Interviews with Cimino are rare, and he gives his part in the Heaven’s Gate very little discussion. George Hickenlooper’s book Reel Interviews and Peter Biskind’s highly critical book Easy Riders, Raging Bulls deal almost exclusively with the film and resulting scandal. Hickenlooper’s book includes one of the few candid discussions with Cimino; Biskind focuses on events during and after the production as a later backdrop for the sweeping changes made to Hollywood and the movie brat generation. The European DVD release of The Deer Hunter contains an audio commentary with Cimino, as does the American one of Year of the Dragon.
When I first listened to this commentary I knew right away there was something special here. I’m always a fan of filmmakers who do deeper commentaries and don’t just talk about how a shot has been achieved. Cimino is a great example of a director who talks deeper than what you see on screen. Here he provides the reasons of why he likes anamorphic, his favorite lenses, learning his craft from Clint Eastwood and others, as well as being able to “will it through”. Enjoy it. —filmschoolthrucommentaries
Read, learn, and absorb: Deric Washburn’s screenplay for The Deer Hunter [pdf]. (NOTE: For educational purposes only)
Below: De Niro’s heavily-annotated shooting script from The Deer Hunter (1978). Image courtesy of The Robert De Niro Collection, The Harry Ransom Humanities Research Center, The University of Texas at Austin.
Cimino worked for six weeks with Deric Washburn on the script. According to Cimino, he would call Washburn while on the road scouting for locations and feed him notes on dialogue and story. Upon reviewing Washburn’s draft, Cimino said, “I came back, and read it and I just could not believe what I read. It was like it was written by somebody who was mentally deranged.” Cimino confronted Washburn at the Sunset Marquis in LA about the draft and Washburn supposedly replied that he couldn’t take the pressure and had to go home. Cimino then fired Washburn. Cimino would later claim to have written the entire screenplay himself. Washburn’s response to Cimino’s comments were, “It’s all nonsense. It’s lies. I didn’t have a single drink the entire time I was working on the script.”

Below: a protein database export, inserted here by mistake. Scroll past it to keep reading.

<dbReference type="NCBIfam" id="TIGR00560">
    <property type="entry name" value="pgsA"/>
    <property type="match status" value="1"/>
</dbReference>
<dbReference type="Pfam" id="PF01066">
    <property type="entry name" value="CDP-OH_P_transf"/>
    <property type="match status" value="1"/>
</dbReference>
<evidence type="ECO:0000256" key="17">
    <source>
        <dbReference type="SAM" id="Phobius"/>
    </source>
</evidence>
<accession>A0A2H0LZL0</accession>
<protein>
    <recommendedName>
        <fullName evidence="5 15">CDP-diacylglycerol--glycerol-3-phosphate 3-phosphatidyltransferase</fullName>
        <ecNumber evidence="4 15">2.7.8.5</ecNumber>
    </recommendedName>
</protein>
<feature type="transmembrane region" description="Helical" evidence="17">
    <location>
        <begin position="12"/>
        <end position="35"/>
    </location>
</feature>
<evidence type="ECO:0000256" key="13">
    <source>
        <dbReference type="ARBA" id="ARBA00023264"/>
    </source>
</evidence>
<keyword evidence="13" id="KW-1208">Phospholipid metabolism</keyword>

Washburn didn’t interview any vets to write The Deer Hunter and didn’t do any research. “I had a month, that was it,” he explains. “The clock was ticking. Write the fucking script! But all I had to do was watch TV. Those combat cameramen in Vietnam were out there in the field with the guys. I mean, they had stuff that you wouldn’t dream of seeing about Iraq.” When Washburn was finished, he says, Cimino and Joann Carelli, an associate producer on The Deer Hunter who would go on to produce two more of Cimino’s films, took him to dinner at a cheap restaurant off the Sunset Strip. He recalls, “We finished, and Joann looks at me across the table, and she says, ‘Well, Deric, it’s fuck-off time.’ I was fired. It was a classic case: you get a dummy, get him to write the goddamn thing, tell him to go fuck himself, put your name on the thing, and he’ll go away. I was so tired, I didn’t care. I’d been working 20 hours a day for a month. I got on the plane the next day, and I went back to Manhattan and my carpenter job.” A Writers Guild arbitration process awarded Washburn sole “Screenplay By” credit. Garfinkle and Redeker were given a shared “Story By” credit with Cimino and Washburn. Deeley felt the story credits for Garfinkle and Redeker “did them less than justice.” Cimino contested the results of the arbitration. “In their Nazi wisdom,” added Cimino, “[they] didn’t give me the credit because I would be producer, director and writer.” All four writers, Cimino, Washburn, Garfinkle and Redeker received an Oscar nomination for Best Original Screenplay for this film.